The new school year is fast approaching—my legal history course begins on Thursday and our son starts kindergarten on the 29th. In researching kindergarten, I found a website about “books that hook,” or encourage kids to become avid readers. This led me to ponder how students become hooked on legal history. For many people in our field, Willard Hurst’s Law and the Conditions of Freedom in the Nineteenth-Century United States or Morton Horwitz’s The Transformation of American Law, 1780-1860 inspired them to become legal historians.
My own experience was somewhat different. As a junior at Grinnell College, I took Ira Strauber’s constitutional law course. It was intense: a mixture of New York City attitude and pacing, with a dose of The Paper Chase, in a crowded classroom in Iowa. Strauber taught us close textual analysis, while simultaneously scaring the bejesus out of us. You did not want to come to class unprepared. I learned to anticipate the questions he would ask and began imagining how I would teach the material. Yet he had a trick up his sleeve. Even if you mastered a case, he then used historical context to force you to see the case from another perspective. I quickly realized that I needed to know more history. Fortunately, I had the opportunity to study with the constitutional historian Alan Jones whose scholarship had challenged the progressive interpretation of law in the late nineteenth century. His JAH article “Tom M. Cooley and Laissez-Faire Constitutionalism, a Reconsideration,” (March, 1967), for example, garnered him the second OAH Brinkley-Stephenson Award and continues to be cited.
The book, however, that changed my intellectual life was not assigned to me. Each spring the Grinnell College History Department bestowed the Ida Pilling Welch '30 History Book Award to one or more rising seniors “whose interest in and commitment to historical study reaches beyond the ordinary reaches of the classroom.” The award was a $100 gift certificate to purchase books. I spent a wonderful afternoon at the college bookstore browsing the history section. My final selections included a slim volume, C. Vann Woodward’s The Strange Career of Jim Crow.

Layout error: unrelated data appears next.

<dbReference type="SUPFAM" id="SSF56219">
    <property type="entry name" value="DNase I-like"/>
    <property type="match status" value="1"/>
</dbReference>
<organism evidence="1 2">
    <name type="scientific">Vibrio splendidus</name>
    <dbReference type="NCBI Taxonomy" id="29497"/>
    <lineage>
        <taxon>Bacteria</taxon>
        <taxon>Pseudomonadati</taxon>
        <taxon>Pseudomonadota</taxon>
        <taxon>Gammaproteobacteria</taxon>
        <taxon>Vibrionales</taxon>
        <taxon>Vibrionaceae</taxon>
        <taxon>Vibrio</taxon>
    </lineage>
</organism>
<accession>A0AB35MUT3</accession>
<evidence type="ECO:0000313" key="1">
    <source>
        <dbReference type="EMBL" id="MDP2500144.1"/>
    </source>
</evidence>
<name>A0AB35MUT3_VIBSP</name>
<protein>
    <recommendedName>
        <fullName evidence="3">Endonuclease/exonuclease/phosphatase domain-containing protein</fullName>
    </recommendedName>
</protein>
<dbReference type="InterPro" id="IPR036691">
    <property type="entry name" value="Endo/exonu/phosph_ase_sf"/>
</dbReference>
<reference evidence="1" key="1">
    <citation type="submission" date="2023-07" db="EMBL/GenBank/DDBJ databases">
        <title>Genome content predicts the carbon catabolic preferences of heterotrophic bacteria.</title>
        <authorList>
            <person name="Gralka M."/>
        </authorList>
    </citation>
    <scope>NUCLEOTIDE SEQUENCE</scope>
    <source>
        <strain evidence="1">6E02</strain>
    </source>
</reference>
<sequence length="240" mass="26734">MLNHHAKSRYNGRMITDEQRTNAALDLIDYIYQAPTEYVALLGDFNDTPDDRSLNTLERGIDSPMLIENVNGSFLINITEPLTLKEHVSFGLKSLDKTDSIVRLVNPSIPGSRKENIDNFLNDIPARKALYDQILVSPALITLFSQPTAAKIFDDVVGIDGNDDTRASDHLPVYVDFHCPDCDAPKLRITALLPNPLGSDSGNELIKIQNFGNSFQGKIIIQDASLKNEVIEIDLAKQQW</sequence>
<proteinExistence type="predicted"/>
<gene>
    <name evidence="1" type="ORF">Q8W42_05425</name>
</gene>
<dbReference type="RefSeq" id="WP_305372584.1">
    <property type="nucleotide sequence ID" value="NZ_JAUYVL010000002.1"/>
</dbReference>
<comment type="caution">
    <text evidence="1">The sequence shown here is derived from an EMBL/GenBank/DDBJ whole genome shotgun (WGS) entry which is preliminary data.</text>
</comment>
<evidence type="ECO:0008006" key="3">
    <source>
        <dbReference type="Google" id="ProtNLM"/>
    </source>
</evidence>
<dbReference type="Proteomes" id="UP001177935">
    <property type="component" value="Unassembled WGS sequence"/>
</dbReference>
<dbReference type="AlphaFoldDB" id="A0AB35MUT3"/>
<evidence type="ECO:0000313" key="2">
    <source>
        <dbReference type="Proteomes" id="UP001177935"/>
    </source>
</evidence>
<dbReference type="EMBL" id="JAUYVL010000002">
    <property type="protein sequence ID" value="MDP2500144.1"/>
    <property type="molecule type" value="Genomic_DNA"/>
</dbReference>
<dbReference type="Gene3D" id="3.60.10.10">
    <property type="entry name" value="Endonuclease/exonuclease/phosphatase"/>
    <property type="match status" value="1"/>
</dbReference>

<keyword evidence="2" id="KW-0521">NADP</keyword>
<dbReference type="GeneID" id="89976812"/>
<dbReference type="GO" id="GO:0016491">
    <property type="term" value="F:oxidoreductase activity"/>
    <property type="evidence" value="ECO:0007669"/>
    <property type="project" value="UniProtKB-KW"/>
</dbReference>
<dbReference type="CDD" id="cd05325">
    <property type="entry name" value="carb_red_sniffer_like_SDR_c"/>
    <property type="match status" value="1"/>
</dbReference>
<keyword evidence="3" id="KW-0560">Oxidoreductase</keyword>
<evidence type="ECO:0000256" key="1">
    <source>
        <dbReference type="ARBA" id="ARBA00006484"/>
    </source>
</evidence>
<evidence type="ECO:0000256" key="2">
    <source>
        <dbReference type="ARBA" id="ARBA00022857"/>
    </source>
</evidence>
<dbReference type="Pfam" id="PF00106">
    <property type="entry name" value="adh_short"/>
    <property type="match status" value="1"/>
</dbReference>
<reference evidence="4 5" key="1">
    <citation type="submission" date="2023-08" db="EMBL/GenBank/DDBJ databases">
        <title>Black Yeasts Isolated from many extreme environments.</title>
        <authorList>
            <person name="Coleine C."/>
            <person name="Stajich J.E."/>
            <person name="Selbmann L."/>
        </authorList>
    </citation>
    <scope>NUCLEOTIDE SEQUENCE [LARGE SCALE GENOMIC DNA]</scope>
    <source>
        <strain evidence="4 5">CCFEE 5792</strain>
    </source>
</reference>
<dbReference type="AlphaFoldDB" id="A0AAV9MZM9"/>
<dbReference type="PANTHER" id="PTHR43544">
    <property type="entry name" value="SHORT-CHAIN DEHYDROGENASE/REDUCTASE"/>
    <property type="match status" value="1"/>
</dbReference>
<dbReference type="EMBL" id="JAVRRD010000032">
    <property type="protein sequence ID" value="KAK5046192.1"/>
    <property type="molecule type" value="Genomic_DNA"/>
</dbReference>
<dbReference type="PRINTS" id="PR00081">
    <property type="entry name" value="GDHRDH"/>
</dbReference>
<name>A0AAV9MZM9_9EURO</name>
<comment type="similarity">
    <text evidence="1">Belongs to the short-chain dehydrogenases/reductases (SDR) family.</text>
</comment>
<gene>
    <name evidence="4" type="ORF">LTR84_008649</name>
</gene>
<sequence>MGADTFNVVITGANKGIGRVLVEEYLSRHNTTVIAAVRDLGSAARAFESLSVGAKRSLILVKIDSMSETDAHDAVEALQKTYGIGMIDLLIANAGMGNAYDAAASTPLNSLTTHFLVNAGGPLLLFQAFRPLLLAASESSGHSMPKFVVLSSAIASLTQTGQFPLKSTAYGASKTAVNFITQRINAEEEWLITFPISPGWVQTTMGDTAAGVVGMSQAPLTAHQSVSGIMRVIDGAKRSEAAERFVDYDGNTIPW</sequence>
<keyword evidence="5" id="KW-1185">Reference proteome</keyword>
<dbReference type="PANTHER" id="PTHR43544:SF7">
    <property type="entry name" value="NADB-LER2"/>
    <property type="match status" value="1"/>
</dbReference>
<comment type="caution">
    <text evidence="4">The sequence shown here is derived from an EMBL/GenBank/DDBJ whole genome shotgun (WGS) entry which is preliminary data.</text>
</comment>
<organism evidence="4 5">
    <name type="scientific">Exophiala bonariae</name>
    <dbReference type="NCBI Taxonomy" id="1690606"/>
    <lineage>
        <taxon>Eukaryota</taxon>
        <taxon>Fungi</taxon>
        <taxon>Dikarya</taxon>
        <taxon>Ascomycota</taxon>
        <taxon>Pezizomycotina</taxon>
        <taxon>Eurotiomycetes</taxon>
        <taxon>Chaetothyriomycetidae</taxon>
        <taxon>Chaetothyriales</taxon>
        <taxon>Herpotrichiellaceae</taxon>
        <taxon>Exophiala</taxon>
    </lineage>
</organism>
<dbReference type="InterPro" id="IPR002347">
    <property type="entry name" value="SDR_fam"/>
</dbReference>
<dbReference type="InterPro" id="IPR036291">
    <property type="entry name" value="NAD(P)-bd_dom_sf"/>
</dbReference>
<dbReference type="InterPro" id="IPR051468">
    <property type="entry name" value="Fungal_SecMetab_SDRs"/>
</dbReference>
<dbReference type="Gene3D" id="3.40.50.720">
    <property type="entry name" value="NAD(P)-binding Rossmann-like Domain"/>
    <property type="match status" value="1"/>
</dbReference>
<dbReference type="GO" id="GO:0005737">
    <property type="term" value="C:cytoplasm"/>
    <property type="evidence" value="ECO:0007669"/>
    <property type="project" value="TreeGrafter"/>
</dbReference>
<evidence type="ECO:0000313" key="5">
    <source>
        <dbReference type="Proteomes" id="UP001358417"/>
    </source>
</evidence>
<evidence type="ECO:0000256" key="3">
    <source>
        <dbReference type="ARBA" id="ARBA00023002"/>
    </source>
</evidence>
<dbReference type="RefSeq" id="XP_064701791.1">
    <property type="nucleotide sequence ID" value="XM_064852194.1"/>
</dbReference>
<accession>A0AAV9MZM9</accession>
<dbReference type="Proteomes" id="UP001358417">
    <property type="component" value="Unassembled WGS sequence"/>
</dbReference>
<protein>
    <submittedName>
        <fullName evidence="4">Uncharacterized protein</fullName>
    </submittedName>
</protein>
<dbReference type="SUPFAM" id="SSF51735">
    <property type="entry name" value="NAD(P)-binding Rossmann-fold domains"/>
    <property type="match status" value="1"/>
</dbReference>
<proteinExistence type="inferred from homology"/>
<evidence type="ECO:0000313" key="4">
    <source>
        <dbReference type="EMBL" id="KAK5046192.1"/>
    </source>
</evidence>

Once I started reading The Strange Career of Jim Crow, I could not put it down or stop thinking about it. Eventually, the introduction to my dissertation, “Policing the Child: Juvenile Justice in Chicago, 1870-1925,” declared, “This dissertation is written in the spirit of C. Vann Woodward’s The Strange Career of Jim Crow; a book which revealed that Reconstruction was filled with ‘forgotten alternatives’ and that twentieth-century segregation could not be justified by appeals to a history which ignored those possibilities. If the past could have been different, as Woodward’s research implied, then so could the present because it, too, is the product of political choices.” I now explain to my students at UNLV why Martin Luther King, Jr. called Woodward’s book, “the historical bible of the civil rights movement.”